digitalbrine.com | @ernestpaul | CC-by SA
The recent news of the federal financial regulator granting ‘Fintech’ companies banking charters has made headlines. The topic remains fluid with speculative outcomes. A new regulation requires agencies to solicit for public comment and decision making is based on evidence. Needless to say, it is a lengthy process.
My optimism lies in the wake which ‘Fintech’ brings with it. It has morphed and matured and into a broad landscape and a massive ecosystem of its own.
‘Innovation from within’ in US regulated industries remains in rapid fire from networking & partnering to investing, inventing, incubating, acquiring, and building MVP’s.
‘Fintech’ companies are seeking independence, due to an oversupply in the US, while demand remains limited, due to regulation limitations on banking charters.
The graphic below sheds a global outlook:
a. Asia-Pacific (‘Fintech’ presents the most opportunity, less of a threat)
b. The United States (‘Fintech’ presents more of a threat, less of an opportunity)
Fintech bank charters related risks are a reality and a cautionary step by step approach by Federal & State regulators is real as well. Tolerance of risk and reward is just one of the factors shaping the future.
Choking the competition, never to see the light of day, has not worked, either.
The US shares a lot of firsts, one of them hybrid and electric cars and is recognized as an early contributory pioneer. However, it was an Asia Pacific country who mass produced it, in 1997.
In a global and shared economy, a containment outcome runs the risk of mass migration of US ‘Fintech’ startups to emerging economies, and/or the Asia-Pacific regions, where regulations are ‘Fintech’ friendly and State funding is readily available.
The Fintech innovation success stories from regulation friendly parts of Europe, and a few APAC countries have not gone unnoticed by the UK’s old guard.
The loosening of some UK financial regulation, has seen successful outcomes. This has possibly tipped the balance in the US.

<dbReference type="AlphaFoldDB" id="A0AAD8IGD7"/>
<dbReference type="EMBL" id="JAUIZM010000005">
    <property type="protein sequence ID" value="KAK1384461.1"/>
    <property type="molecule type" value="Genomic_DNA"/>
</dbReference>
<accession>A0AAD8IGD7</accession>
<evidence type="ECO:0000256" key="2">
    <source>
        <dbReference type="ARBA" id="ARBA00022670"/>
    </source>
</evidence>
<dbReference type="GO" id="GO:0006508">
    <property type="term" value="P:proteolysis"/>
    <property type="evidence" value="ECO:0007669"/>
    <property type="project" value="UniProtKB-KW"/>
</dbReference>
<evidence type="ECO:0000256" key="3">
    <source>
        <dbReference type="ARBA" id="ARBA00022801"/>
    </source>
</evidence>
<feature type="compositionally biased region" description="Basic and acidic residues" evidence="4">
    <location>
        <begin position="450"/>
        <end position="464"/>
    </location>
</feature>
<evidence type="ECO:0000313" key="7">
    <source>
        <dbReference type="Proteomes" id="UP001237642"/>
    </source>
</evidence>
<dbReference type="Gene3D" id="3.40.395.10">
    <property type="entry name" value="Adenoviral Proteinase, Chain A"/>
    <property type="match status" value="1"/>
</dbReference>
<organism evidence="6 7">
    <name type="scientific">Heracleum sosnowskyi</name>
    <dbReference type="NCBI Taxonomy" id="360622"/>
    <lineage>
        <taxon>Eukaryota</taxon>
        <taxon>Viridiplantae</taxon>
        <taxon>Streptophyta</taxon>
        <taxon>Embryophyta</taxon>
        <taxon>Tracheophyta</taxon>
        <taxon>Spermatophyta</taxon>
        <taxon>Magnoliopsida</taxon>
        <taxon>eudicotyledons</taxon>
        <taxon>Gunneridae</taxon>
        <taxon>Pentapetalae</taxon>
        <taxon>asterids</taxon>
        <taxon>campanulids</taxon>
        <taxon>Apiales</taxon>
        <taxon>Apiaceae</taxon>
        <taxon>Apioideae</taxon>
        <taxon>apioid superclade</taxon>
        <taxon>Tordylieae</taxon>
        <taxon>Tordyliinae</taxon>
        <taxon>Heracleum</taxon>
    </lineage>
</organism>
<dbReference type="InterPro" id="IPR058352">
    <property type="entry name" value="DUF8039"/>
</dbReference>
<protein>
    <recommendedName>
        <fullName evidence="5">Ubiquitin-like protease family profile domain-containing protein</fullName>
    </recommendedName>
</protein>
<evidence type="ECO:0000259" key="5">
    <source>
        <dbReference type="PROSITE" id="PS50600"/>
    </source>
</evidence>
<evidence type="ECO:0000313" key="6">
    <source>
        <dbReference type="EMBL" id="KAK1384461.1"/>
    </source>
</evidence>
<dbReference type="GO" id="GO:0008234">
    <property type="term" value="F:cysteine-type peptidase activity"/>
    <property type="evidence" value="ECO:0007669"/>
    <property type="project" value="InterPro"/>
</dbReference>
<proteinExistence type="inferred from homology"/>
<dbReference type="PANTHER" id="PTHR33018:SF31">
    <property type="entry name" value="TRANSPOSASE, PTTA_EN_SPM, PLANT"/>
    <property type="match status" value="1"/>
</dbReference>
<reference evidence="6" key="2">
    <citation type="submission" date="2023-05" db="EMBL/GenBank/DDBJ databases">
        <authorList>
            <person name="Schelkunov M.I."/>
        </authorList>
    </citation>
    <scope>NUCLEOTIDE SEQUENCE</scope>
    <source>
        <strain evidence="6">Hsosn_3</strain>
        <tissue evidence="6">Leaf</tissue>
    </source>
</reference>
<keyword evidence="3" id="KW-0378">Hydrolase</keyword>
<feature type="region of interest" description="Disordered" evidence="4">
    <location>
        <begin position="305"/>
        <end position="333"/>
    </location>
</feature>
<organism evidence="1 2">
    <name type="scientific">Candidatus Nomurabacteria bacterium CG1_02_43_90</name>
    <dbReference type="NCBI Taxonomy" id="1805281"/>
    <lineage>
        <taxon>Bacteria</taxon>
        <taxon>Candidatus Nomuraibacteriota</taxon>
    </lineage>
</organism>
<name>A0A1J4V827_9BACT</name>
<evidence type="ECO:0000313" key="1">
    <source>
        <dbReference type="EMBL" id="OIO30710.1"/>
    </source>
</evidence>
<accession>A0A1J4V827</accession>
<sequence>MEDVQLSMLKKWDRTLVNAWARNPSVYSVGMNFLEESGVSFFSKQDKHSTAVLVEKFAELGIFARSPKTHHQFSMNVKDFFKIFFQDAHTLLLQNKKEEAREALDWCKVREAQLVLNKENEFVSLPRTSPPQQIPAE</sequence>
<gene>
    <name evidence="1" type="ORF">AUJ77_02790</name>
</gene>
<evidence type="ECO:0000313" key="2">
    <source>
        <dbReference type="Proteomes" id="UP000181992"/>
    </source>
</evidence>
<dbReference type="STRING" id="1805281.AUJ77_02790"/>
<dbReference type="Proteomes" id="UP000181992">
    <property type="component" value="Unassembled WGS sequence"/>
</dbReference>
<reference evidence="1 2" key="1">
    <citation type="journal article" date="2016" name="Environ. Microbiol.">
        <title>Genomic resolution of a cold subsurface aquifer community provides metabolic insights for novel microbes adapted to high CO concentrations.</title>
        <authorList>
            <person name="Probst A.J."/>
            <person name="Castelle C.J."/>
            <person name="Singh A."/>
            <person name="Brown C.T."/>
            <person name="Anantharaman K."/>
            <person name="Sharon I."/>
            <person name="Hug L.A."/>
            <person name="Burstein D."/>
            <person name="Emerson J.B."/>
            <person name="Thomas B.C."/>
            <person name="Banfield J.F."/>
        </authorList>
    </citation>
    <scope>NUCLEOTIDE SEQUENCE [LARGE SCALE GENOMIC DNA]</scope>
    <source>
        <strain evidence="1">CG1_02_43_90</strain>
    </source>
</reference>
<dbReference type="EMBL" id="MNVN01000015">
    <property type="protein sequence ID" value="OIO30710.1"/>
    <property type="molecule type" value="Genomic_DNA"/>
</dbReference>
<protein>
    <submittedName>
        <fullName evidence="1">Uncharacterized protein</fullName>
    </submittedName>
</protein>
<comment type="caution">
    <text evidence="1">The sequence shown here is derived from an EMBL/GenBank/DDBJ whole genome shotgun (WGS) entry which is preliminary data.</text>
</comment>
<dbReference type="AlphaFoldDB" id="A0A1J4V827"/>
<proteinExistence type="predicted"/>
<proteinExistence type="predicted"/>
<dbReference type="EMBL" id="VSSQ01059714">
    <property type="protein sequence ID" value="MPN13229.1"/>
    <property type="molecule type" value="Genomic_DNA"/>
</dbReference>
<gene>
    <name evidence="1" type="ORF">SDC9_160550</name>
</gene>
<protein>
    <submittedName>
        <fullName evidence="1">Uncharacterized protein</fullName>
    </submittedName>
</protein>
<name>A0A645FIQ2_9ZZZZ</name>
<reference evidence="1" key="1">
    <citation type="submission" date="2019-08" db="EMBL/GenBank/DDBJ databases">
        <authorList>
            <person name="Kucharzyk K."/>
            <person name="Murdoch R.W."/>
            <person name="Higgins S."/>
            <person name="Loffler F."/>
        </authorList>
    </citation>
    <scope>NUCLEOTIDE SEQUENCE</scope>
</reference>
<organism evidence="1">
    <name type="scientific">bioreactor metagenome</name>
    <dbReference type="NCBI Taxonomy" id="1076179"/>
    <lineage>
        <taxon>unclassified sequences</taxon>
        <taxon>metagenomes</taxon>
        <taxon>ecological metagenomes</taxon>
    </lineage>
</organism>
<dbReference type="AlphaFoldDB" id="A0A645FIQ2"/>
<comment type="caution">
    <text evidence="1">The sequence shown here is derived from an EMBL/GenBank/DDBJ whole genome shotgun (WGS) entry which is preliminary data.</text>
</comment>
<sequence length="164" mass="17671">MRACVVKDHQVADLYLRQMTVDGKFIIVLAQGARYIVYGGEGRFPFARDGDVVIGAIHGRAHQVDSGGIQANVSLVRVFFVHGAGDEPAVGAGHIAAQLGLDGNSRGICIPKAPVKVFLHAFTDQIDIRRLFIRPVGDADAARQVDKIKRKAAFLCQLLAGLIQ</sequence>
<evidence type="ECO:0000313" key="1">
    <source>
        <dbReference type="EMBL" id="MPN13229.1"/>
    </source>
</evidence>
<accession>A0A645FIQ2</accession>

A top regulator, ‘Thomas Curry’ from the Office of the Comptroller of the Currency revealed -Fintech firms shall be treated as ‘special purpose national banks’.
The agency would for the first time start granting banking licenses to “Fintech” firms, giving them greater freedom to operate across the country without seeking state-by-state permission or joining brick-and-mortar banks to function.
This regulatory response is open to public comment through Jan. 15 and is expected to create tremors in the banking industry, followed by deliberations inside the OCC. Will this first U.S. federal regulator to allow non-bank Fintech firms to fly on its gradual own, who for now relies on a symbiosis with larger brick & mortar banks, including the state-by-state permissions and other capital requirements, and more.
This may be the first, of many more volleys of regulation challenges, bureaucratic debates, and stakeholder jousting. The eventual political opinion/actions shall determine, if US banking and Fintech firms are to be equals.
This move by regulators, since Dodd-Frank have been working hard at seeking an equilibrium between innovation, consumer choices, unmet consumer choices, while extending traditional protections to new and booming financial products which began to emerge, post 2008 Financial crisis.
The proposed move was cheered by the tech sector who had long been seeking independence, but frowned upon by financial institutions, some consumer groups and state regulators who see threats in reversing the traditional order.
A legislative/executive action may possibly determine, if US banking and Fintech firms are to be equals.